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These Simple Retirement Mistakes Could Cost You Over $660K

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Here's how to make sure you avoid them.

When you’re counting down to retirement, it’s easy to get caught up fantasizing about your future work-free life.

Dreaming of traveling the world? Getting more days on the golf course? Spending quality time with family?

Whatever your ideal retirement looks like, you can be sure you’ll need money to fund it -- but these common mistakes could cost you about $668,000.

Fortunately, we’ve outlined the mistakes too many Americans are making, identified how much they’re costing you and laid out how to correct them.

The Retirement Mistakes That Could Cost You $668,000

1. Neglecting interest rates: Cost -- ~$33,000

Do you have money sitting stagnant in a traditional savings account? If so, when’s the last time you checked the interest rate? This account could be costing you thousands in lost interest.

The national average interest rate for a saving account is just 0.06%, according to the Federal Deposit Insurance Corporation (FDIC).

However, right now you can easily find savings accounts with interest rates as high as 1.85%. Moving your money to an account with higher interest is one of the simplest ways to make extra money for retirement -- without having to pay tax on withdrawals (although interest is taxed).

Think about it this way: If you have $20,000 sitting in an account earning 0.06% interest, you’d earn about $12 annually. An account with 1.85% interest would earn you $370.50. That’s without any additional deposits and for just one year. After a few years, the returns would really add up.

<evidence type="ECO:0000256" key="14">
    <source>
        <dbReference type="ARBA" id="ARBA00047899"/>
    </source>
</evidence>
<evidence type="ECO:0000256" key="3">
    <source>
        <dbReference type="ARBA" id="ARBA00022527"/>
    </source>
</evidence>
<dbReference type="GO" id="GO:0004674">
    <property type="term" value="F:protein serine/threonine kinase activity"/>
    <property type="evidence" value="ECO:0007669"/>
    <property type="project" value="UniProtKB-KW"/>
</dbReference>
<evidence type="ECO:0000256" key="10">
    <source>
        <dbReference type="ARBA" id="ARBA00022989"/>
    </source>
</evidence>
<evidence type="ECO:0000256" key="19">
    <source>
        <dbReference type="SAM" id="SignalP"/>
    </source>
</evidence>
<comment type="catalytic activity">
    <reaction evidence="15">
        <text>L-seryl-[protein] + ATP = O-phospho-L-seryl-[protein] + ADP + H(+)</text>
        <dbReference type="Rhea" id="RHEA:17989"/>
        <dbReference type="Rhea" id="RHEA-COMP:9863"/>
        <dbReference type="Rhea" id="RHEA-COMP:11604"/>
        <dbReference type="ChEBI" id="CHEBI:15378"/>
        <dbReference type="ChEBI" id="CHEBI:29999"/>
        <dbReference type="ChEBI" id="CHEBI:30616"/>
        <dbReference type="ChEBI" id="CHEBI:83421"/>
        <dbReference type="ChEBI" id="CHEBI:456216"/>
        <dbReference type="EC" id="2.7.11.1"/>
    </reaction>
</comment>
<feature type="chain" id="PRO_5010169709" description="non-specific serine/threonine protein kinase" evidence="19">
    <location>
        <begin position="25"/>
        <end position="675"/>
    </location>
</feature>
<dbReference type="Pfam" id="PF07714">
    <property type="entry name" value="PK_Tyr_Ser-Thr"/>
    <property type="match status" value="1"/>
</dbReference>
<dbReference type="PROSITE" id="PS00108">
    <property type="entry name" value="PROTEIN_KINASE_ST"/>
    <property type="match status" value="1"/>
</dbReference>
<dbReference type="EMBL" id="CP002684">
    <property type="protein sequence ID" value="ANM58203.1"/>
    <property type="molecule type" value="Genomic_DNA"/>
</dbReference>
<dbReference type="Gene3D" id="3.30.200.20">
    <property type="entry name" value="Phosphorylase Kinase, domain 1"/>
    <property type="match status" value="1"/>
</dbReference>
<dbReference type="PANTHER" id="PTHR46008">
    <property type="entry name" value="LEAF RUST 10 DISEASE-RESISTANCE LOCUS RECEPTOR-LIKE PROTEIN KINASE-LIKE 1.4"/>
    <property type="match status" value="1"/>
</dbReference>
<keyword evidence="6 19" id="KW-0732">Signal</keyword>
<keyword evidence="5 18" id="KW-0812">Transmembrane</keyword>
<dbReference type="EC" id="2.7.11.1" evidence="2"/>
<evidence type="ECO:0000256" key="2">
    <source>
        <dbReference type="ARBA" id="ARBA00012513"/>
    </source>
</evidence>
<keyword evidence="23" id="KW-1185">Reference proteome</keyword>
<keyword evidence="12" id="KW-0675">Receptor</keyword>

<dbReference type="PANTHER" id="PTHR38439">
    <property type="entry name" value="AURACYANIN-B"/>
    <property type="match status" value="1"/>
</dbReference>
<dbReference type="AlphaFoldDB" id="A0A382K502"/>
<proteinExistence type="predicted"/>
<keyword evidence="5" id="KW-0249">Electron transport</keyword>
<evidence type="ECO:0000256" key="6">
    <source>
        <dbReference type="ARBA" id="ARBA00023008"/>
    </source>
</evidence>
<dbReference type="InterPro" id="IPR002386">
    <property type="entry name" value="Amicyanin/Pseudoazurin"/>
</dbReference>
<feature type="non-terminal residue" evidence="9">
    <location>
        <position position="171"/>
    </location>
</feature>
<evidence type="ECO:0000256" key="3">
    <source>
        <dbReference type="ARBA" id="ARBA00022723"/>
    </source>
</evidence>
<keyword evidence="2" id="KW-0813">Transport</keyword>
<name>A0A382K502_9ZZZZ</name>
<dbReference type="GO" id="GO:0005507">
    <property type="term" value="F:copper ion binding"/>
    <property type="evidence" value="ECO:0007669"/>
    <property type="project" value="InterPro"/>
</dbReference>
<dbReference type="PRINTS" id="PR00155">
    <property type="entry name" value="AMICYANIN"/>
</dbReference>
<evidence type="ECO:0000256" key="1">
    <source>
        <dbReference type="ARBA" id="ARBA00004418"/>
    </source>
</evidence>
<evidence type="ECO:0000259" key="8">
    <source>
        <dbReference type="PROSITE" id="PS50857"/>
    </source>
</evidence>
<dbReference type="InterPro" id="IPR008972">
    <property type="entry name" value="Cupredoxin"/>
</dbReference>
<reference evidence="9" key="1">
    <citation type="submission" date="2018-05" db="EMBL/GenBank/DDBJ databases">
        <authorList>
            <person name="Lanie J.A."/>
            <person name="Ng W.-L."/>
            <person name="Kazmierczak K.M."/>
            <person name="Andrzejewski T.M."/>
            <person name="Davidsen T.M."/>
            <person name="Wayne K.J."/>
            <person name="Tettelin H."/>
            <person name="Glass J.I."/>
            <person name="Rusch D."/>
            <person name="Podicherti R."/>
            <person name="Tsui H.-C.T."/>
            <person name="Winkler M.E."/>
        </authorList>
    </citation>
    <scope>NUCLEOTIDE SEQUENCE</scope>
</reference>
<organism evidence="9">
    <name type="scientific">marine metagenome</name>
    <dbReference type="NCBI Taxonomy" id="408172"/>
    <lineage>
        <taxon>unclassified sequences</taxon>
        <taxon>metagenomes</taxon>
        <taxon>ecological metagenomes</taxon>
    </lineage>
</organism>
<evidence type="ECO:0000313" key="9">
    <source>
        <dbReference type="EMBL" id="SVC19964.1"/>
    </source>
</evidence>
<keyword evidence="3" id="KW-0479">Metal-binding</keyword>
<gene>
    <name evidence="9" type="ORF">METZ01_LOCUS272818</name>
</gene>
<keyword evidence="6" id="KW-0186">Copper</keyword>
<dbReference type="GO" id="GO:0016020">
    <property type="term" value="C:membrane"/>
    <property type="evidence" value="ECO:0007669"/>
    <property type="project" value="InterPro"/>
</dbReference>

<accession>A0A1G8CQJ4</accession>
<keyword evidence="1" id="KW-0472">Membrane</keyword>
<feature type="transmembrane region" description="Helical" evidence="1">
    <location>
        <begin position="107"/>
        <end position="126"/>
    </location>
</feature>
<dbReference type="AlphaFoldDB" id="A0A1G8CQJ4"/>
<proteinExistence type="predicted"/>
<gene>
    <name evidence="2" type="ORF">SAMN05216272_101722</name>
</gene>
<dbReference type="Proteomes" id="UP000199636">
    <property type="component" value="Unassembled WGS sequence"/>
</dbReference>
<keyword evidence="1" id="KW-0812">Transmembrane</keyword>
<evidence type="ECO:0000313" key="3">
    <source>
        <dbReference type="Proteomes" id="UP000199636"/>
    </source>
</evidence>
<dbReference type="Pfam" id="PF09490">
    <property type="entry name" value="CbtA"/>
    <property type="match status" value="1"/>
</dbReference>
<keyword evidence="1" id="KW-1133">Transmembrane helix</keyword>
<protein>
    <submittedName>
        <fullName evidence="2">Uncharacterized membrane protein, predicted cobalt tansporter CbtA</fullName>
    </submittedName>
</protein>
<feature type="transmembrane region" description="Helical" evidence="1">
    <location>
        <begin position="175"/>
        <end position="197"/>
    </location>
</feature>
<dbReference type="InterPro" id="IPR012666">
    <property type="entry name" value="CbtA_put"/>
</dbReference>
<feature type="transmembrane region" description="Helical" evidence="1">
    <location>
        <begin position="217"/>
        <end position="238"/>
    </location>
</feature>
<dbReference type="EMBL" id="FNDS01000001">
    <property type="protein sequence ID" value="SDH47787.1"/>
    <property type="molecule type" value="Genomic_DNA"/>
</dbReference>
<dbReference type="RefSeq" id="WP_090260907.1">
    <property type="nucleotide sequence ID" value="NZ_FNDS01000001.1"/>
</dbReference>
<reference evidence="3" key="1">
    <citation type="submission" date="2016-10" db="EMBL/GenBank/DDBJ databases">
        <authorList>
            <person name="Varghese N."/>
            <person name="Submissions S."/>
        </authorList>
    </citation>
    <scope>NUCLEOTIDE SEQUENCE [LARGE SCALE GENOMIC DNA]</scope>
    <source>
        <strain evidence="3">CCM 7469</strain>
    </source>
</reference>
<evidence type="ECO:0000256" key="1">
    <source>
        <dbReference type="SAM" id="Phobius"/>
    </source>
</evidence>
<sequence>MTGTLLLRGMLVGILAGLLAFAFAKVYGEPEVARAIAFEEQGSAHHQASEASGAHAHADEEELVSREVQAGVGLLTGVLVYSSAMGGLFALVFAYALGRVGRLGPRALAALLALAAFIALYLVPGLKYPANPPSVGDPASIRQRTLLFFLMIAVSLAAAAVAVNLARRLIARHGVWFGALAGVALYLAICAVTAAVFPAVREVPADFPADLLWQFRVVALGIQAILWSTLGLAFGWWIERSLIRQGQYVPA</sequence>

Consider this: Say you’re 50 and want to retire at 65. If you open the same high-interest account with the same amount and contribute $1,000 a month, you’d end up with $233,551 -- more than $33,000 in interest alone. With the old savings account, you’d only end up with $200,000, with $988 in interest.

What you should do:

Open a high-yield savings account.

Check out the CIT Bank Money Market Account. It currently offers 1.85% interest and doesn’t charge any service fees. You can open an account with a $100 minimum deposit.

2. Not seeking expert advice: Cost -- Retirement confidence and possible higher returns

If you’re stubborn and dead-set on planning for retirement yourself, you’re going to end up costing yourself money and could miss out on other opportunities to help enhance your golden years.

It’s tough to put a dollar amount on professional advice and guidance, but Fidelity reports that consulting a financial advisor can help you earn up to an extra 4% return on your investments. Advisors are also skilled in identifying areas where you could be overpaying in taxes and fees, as well as how to best allocate your savings among your retirement accounts and investments.

A Voya Financial report found that only about 28% of people consult a financial advisor. While using an advisor may cost money, the report found that 79% of people who use one said they “know how to pursue achieving their retirement goals.” The study also found that 59% of those who use an advisor have calculated how much they need to retire, while 52% had a formal retirement investment plan in place.

“People who regularly use advisors are highly reliant on them. Three-quarters rely on them for holistic, full-picture financial guidance, and two-thirds say that a ‘financial professional’ is their primary source of financial guidance and advice, compared to just 8% of non-advisor-users who rely on professional advice,” the report states.